2. While they may be irrevocably cuckoo, people here are way friendlier than in New York. That should not worry, nor astonish you. It’s actually comical to watch myself transform into a nicer, softer, kinder and more patient person. Who knew…
  3. Buy yourself a good car, because you will have to DRIVE. It’s inevitable. People here hate it, and discuss traffic and routes like it’s a religion. But I love driving. I never complain. And if you can’t drive, don’t despair: Uber is dirt cheap!
  4. Be prepared to experience a heart-wrenching, annihilating, utterly debilitating existential crisis. Whether it’s six months in or three years or a decade, everyone who’s not a native falls victim. You don’t know who you are anymore, why you are on this earth, what your purpose is and if you’ve just committed professional suicide. I was warned and it happened. And it’s the scariest feeling on earth. But that too shall pass and it’s worth using that destabilizing time to self-reflect and find new answers to those frightening questions…
  5. There’s just more space here. My Pilates studio for example has 20 reformers in one room and a group class costs $30. All the fashion offices I have visited are sprawling and gloriously beautiful. Compared to the crummy, window-less cubicles I have seen in New York, it’s kind of like going to work in a spa…
  6. Beware of the enthusiasm trap! James Corden said it best in his Rolling Stone interview: “I would have meetings where people would tell me how much they would like to work with me and then nothing happened. The first times I came to Los Angeles, I would just drive around dying from encouragement.”
  7. While I strongly encourage that you find a real job, I’ve noticed that I don’t know a single person with a 9-to-5 job. None of my friends go to an office. The West Coast is not condusive to work. Most creative Angelenos have multiples titles, which can become extremely funny sometimes: There is the “Model/Chef” or “Personal Trainer/DJ” or “Dancer/Photographer” or “Director/Comedian” or “Stylist/Writer”. Oh wait, that’s me! LOL.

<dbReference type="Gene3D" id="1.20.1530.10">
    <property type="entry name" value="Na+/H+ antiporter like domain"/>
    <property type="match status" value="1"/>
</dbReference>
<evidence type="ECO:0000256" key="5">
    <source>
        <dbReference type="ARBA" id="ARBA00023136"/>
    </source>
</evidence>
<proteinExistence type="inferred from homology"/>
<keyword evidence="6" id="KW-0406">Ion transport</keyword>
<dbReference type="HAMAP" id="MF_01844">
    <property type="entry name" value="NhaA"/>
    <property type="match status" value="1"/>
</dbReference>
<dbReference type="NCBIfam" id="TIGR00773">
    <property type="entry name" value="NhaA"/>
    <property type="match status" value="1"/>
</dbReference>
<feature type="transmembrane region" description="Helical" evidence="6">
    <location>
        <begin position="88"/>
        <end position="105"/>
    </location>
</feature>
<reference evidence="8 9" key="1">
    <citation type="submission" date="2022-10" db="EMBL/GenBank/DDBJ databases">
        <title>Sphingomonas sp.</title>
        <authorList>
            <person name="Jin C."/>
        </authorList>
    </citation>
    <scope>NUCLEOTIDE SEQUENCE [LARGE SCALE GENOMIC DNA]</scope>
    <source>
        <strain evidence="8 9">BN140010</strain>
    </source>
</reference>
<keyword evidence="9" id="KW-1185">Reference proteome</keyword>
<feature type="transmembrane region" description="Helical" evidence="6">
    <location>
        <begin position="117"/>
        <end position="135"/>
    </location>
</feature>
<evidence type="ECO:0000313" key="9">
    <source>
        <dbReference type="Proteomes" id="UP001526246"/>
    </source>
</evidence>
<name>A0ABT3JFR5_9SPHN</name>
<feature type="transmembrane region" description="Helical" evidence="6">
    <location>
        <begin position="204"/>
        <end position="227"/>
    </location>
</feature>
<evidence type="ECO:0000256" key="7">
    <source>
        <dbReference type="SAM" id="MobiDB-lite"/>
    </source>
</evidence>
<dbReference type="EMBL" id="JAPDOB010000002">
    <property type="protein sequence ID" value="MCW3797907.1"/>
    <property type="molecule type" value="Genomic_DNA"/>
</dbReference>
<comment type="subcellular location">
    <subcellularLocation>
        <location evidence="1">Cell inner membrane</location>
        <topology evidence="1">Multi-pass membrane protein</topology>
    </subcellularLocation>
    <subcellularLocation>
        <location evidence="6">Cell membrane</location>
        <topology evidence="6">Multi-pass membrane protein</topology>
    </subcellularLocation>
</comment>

In a nutshell: If you want to move to Los Angeles, prepare yourself for some massive adjustments. Whether you succeed here or not depends on how many beatings you can take, and how much you appreciate the new life style. I love having lunch on my balcony in the sun, going for a run by the ocean at sunset, singing out loud in my car, hanging with my girlfriends in Venice and hiking in the canyon at dawn. I feel safe and at ease. Admittedly, it’s not as “exciting” as New York, but I think I’ve had enough excitement in my life. I partied my ass off in New York, met everyone, learned a lot and I’m utterly grateful for that been-there-done-that part of my existence. 2016 sucked for a lot of people, but I’m confident 2017 is going to be very interesting…. And I’m staying.

January 11, 2017

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4 Responses to “State of the Move: Dos and Don’ts”

  1. avatar
    Callahan - Reply

    I’ve been thinking about this recently – glad to hear your take on it! I’m not a New Yorker, but definitely wary of Angelinos and their abstract, woo-woo work style. Can a girl get a firm answer please??

    Thank you for sharing, Natalie! I’d love to work with you if/when I come out west!

  2. avatar

    This is a post I really needed today. My boyfriend and I have a goal to move to move to LA in late August or early September. We will be moving from Maryland. Luckily, we are only bringing things we can carry in suitcases such as clothing, shoes, books, and a few electronics. We are trying to find the best neighborhood and plan that out. It is stressful planning but I know it will all work out.

  3. avatar
    Sacred and Profane Designs - Reply

    “A desire to live a little ‘less'”! Loved that!

  4. avatar

    I was born in LA and have lived here my whole life and its a gas hearing peoples take on the place. I’m glad you’re enjoying yourself.